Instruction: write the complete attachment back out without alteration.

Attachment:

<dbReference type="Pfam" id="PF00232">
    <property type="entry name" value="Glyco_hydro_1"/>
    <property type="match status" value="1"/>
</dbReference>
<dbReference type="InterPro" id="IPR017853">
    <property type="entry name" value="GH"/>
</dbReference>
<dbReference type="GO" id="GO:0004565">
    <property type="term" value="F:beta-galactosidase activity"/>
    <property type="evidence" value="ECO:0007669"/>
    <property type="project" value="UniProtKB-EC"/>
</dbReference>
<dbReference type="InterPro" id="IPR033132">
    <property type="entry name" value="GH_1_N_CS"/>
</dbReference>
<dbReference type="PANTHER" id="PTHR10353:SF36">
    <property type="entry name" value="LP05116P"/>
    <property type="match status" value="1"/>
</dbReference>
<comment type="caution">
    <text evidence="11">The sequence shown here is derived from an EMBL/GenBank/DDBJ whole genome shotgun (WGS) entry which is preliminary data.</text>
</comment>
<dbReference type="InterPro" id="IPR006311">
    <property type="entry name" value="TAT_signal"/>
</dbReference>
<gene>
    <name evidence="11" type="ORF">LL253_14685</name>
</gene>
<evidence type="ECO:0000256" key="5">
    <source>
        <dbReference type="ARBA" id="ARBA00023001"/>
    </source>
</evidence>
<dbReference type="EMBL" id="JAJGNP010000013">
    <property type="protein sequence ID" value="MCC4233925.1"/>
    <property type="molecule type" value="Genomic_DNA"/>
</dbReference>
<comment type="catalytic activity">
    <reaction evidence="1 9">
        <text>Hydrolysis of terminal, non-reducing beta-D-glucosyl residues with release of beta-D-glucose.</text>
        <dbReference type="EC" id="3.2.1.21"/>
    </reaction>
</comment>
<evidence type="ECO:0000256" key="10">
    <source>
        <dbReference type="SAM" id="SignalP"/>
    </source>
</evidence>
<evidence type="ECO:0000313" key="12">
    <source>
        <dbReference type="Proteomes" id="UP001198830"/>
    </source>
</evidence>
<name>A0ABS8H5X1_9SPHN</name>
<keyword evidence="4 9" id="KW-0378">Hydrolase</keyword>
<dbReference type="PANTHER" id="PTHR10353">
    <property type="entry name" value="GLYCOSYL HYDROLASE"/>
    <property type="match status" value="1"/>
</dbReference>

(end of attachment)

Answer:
<dbReference type="Pfam" id="PF00232">
    <property type="entry name" value="Glyco_hydro_1"/>
    <property type="match status" value="1"/>
</dbReference>
<dbReference type="InterPro" id="IPR017853">
    <property type="entry name" value="GH"/>
</dbReference>
<dbReference type="GO" id="GO:0004565">
    <property type="term" value="F:beta-galactosidase activity"/>
    <property type="evidence" value="ECO:0007669"/>
    <property type="project" value="UniProtKB-EC"/>
</dbReference>
<dbReference type="InterPro" id="IPR033132">
    <property type="entry name" value="GH_1_N_CS"/>
</dbReference>
<dbReference type="PANTHER" id="PTHR10353:SF36">
    <property type="entry name" value="LP05116P"/>
    <property type="match status" value="1"/>
</dbReference>
<comment type="caution">
    <text evidence="11">The sequence shown here is derived from an EMBL/GenBank/DDBJ whole genome shotgun (WGS) entry which is preliminary data.</text>
</comment>
<dbReference type="InterPro" id="IPR006311">
    <property type="entry name" value="TAT_signal"/>
</dbReference>
<gene>
    <name evidence="11" type="ORF">LL253_14685</name>
</gene>
<evidence type="ECO:0000256" key="5">
    <source>
        <dbReference type="ARBA" id="ARBA00023001"/>
    </source>
</evidence>
<dbReference type="EMBL" id="JAJGNP010000013">
    <property type="protein sequence ID" value="MCC4233925.1"/>
    <property type="molecule type" value="Genomic_DNA"/>
</dbReference>
<comment type="catalytic activity">
    <reaction evidence="1 9">
        <text>Hydrolysis of terminal, non-reducing beta-D-glucosyl residues with release of beta-D-glucose.</text>
        <dbReference type="EC" id="3.2.1.21"/>
    </reaction>
</comment>
<evidence type="ECO:0000256" key="10">
    <source>
        <dbReference type="SAM" id="SignalP"/>
    </source>
</evidence>
<evidence type="ECO:0000313" key="12">
    <source>
        <dbReference type="Proteomes" id="UP001198830"/>
    </source>
</evidence>
<name>A0ABS8H5X1_9SPHN</name>
<keyword evidence="4 9" id="KW-0378">Hydrolase</keyword>
<dbReference type="PANTHER" id="PTHR10353">
    <property type="entry name" value="GLYCOSYL HYDROLASE"/>
    <property type="match status" value="1"/>
</dbReference>